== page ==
You’ve probably heard that Buffalo is snowed in – truckers and commuters stranded overnight on a stretch of the Thruway, travel bans, 2, even 3 feet of snow.
Lake Effect Snow (and lake effect rain) happens when cold air blows over warmer open water, picks up moisture, and then dumps it over land – it happens on the eastern tips of the Great Lakes. The city of Buffalo is situated at the point where Lake Erie “ends” and narrows into the Niagara River, with Niagara Falls about 20 miles downstream, where the water continues after a couple more miles of river into Lake Ontario.
Lake Effect Snow is restricted to a band a few miles wide, and can be independent of any other general snow system. Imagine a wiper blade moving back and forth, but not necessarily in rhythm, restricted to a narrow arc. This almost always stays south of the city, from the very southern edge of Buffalo south toward the farmland, vinyards, and the hills that make up ski resorts.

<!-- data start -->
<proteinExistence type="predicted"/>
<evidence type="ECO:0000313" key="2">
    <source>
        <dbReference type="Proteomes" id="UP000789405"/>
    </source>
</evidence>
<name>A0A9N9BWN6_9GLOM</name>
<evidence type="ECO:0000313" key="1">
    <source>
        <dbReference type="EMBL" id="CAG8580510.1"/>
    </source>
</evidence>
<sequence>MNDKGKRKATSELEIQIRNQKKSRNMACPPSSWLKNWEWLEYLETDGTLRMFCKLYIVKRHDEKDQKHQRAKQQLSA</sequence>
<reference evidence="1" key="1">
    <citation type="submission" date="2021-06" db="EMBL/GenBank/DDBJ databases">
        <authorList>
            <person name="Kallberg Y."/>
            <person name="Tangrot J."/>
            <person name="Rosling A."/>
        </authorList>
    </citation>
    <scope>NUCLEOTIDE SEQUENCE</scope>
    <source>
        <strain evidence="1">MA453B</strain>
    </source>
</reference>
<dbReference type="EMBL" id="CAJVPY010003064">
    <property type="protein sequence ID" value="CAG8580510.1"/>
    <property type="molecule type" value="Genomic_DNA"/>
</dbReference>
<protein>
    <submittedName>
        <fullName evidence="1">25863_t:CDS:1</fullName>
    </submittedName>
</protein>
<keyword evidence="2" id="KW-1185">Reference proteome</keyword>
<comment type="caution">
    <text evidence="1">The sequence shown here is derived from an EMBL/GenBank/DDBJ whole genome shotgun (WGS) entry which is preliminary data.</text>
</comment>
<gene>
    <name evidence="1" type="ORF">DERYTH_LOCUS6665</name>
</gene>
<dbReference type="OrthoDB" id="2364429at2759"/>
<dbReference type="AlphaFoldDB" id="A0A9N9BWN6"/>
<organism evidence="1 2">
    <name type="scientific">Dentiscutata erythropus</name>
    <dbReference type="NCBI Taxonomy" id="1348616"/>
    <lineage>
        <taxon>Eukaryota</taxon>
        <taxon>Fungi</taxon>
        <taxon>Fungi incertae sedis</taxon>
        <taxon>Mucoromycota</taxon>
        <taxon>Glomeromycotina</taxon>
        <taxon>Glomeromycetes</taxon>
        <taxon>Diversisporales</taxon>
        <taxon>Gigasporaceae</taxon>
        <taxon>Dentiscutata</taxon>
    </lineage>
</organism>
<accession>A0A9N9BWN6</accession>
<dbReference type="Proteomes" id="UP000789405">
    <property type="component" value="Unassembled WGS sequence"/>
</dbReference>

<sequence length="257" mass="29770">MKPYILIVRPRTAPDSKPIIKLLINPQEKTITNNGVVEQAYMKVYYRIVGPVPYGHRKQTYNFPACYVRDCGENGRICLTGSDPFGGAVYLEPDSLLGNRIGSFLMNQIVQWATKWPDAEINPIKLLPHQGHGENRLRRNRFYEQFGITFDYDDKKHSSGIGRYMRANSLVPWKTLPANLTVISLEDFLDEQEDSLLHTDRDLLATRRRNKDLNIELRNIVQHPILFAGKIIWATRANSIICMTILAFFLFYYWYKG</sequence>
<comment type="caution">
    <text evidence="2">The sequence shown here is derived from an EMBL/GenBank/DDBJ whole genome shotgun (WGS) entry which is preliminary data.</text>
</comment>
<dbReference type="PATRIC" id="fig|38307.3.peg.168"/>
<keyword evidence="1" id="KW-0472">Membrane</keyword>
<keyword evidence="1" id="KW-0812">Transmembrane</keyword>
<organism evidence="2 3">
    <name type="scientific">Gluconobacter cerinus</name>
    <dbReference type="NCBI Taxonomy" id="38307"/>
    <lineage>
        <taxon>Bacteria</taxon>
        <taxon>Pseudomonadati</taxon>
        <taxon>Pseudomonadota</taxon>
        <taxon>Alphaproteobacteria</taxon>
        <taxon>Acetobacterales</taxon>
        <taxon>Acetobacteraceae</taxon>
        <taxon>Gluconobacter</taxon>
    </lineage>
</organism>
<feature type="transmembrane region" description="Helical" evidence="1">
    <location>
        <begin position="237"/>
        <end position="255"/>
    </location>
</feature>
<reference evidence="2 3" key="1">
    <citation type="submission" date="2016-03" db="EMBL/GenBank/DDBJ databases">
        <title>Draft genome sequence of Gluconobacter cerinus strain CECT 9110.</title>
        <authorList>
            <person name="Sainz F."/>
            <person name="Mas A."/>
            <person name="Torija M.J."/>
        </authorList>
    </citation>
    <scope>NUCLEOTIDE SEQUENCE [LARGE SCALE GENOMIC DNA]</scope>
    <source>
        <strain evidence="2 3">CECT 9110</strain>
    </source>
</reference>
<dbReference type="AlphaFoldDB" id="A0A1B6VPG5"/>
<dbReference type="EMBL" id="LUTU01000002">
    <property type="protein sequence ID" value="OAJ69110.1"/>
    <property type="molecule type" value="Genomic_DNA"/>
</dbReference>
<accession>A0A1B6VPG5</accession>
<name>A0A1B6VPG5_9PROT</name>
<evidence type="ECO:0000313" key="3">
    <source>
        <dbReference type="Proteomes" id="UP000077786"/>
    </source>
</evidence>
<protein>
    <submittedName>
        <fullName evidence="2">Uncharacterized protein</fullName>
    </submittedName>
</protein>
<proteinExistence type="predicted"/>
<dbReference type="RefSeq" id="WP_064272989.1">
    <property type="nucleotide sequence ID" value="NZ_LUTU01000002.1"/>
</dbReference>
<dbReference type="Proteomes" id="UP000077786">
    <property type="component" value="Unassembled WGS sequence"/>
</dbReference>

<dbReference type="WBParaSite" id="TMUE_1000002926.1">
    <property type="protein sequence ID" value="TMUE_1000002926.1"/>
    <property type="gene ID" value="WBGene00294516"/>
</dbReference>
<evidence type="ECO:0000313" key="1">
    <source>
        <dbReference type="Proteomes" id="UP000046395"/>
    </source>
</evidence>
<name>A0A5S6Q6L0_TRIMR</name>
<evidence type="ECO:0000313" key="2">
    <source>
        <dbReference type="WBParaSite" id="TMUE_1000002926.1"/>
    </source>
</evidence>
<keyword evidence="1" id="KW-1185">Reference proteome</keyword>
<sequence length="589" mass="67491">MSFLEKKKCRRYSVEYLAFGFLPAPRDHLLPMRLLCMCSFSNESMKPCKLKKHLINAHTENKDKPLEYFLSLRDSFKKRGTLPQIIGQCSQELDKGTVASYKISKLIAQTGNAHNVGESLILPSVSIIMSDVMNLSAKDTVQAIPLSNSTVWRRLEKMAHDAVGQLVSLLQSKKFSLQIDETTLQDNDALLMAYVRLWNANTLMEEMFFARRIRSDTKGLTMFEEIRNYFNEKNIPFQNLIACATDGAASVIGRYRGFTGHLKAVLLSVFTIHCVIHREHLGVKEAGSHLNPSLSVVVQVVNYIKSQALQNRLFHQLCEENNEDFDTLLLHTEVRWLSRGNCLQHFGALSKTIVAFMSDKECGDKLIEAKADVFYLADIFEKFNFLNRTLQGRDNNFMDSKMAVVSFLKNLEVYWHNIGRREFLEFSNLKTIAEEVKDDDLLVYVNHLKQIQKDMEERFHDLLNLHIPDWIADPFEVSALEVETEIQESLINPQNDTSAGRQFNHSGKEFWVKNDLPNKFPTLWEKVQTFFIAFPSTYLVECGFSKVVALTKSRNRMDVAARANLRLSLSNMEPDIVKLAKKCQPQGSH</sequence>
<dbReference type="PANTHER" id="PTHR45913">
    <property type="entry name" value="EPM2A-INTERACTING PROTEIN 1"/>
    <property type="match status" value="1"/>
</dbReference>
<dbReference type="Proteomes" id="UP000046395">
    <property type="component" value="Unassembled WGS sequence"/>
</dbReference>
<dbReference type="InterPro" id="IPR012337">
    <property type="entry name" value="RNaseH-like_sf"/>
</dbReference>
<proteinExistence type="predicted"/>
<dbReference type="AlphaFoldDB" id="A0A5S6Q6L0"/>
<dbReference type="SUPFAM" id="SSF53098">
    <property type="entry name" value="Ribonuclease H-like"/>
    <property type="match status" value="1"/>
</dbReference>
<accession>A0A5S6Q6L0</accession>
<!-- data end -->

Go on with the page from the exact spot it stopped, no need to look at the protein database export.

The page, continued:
I live in Buffalo’s Upper West Side, about a kilometer from Niagara River. At the same time even the southern quadrant of the city, 3 miles south, was under a driving ban, cars and trucks were stranded on the Thruway edging Buffalo, and some first ring suburbs had 2 feet of snow, at 2:00 this afternoon when snow was still falling, this was the view from my porch –
And we still have no snow here tonight.